Looking for more information on how to navigate sales tax in California?
Good news for marketplace sellers! The state of California now requires marketplaces to collect sales tax on behalf of sellers on online marketplaces like Walmart or eBay.
This means that if you sell on a platform like Amazon, then Amazon will collect sales tax from your California buyers on your behalf, and remit it to the state.
But as is often the case with eCommerce sales tax, things aren’t simple.
This post will explain what online sellers need to know about the California marketplace facilitator law, and answer your frequently asked questions.
Overview of the California Marketplace Facilitator Law
California has passed a law requiring Marketplaces to collect and remit sales tax on sales facilitated through the marketplace effective October 1, 2019.
Quick Facts about the California Marketplace Facilitator Law
- Effective date: October 1, 2019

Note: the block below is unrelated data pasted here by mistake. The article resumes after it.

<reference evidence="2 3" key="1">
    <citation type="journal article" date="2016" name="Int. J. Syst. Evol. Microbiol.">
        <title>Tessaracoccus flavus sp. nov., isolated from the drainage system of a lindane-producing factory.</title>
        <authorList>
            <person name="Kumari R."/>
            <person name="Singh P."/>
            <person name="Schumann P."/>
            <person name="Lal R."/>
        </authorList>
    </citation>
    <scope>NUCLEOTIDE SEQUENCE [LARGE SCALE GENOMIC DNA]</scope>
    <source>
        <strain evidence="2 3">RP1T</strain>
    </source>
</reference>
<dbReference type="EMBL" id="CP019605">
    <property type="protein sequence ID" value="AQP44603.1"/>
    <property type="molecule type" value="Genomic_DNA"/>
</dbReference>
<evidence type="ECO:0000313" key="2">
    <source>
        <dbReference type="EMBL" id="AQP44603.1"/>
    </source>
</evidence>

- Threshold: California has passed a law requiring Marketplaces to collect and remit sales tax on sales facilitated through the marketplace effective October 1, 2019.
- State law information: Read the full text of the California’s Marketplace Facilitator Law
- Marketplaces that have adopted this law:
Frequently asked Questions about Marketplace Facilitator Laws
What exactly is a marketplace facilitator in California?
California law defines marketplace facilitators as a “a person who contracts with marketplace sellers to facilitate for consideration, regardless of whether deducted as fees from the transaction, the sale of the marketplace seller’s products through a marketplace operated by the person or a related person.” (Read California’s entire marketplace facilitator law here.)
Online sales platforms like Amazon and eBay are considered marketplace facilitators under California law.